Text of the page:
In Prime Suspect's second episode of its first year, for instance, there is a tiny scene in an elevator in which a large male copper (who viewers already know dislikes Tennison) crowds her unnecessarily while pretending to be politely reaching for the panel of buttons. Tennison simply refuses to move or accommodate or do anything but stare—in a distinctly non-yogic, non-serene fashion—and make him reach awkwardly around her. It's these small graces of rudeness in the face of minute social plays for power that only Mirren could have pulled off so well. Source
"Minute social plays for power." My eyes lingered on those words for a beat and it occurred to me that I encountered just that at a gas station last month.
The cashier was confused about my pump card as it belongs to the production account. As he was fiddling around with the paperwork, a large man stepped behind me in the queue and waited impatiently. He looked about 6 ft 4 in, was wearing a leather motorcycle jacket, and his face was lined and pockmarked like James Hetfield.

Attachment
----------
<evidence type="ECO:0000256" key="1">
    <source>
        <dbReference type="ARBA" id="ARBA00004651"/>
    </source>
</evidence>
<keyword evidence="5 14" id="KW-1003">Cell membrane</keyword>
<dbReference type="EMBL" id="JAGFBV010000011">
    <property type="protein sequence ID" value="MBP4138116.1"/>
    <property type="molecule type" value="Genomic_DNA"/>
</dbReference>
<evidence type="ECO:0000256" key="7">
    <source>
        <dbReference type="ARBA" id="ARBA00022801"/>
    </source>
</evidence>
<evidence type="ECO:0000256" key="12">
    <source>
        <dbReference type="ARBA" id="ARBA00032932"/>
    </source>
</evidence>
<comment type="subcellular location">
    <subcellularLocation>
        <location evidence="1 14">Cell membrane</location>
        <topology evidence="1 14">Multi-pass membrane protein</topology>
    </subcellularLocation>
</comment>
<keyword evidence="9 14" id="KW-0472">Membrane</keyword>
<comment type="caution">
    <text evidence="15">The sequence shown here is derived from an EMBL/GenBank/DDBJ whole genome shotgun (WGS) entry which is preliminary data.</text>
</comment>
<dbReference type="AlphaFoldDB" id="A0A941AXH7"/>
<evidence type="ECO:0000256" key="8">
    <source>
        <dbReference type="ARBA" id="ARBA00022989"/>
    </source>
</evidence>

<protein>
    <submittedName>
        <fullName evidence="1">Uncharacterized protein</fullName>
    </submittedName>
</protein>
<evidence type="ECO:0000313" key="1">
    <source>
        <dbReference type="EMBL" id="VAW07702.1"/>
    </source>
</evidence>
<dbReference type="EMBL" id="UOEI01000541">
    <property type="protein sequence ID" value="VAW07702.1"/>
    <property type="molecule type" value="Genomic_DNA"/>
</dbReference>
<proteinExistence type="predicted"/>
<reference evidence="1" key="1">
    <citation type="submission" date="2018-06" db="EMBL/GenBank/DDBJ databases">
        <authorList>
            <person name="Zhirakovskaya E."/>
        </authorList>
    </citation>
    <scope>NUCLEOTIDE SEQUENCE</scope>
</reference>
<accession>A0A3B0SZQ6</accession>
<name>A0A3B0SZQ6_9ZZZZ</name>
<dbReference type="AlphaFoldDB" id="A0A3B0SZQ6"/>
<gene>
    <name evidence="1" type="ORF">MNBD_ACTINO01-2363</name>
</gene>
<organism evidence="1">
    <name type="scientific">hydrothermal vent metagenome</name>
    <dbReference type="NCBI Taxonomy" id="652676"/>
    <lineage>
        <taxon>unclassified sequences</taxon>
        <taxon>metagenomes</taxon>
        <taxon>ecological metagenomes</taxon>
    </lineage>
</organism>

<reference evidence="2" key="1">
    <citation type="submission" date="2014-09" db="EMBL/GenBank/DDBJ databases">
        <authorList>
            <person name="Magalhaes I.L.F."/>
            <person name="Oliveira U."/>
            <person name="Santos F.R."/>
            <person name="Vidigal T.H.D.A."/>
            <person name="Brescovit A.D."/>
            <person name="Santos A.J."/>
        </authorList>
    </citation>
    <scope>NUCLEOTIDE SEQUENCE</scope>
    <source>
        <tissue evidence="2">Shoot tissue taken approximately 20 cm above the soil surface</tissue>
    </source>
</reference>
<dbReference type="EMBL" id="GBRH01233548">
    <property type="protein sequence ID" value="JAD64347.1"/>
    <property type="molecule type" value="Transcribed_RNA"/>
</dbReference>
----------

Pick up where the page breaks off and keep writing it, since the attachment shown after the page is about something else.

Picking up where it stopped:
His hand nudged my shoulder as he put down a small bag of chips and a carton of milk on the counter in front of me.
I looked up at him. "Don't touch me," I said.
He said his hands were full.
I glanced at the two items, now fully aware what he was doing as there was plenty of space around me.
"Ask me nicely," I continued, sternly, "but don't touch me."
Well, he stammered, he said excuse me, but I gave him a dirty look.
"You can ask me nicely," I repeated coolly, "but don't touch me." I then proceeded to say good night to the cashier and walked out.
The cashier had been watching this play out and grimaced nervously the entire time. "Minute social plays for power" is right. Just because you're impatient doesn't mean you can punish me for holding you up. It's the small humiliations of daily life that grind us down and people like him lack the discipline to behave otherwise.
These people can kiss my ass.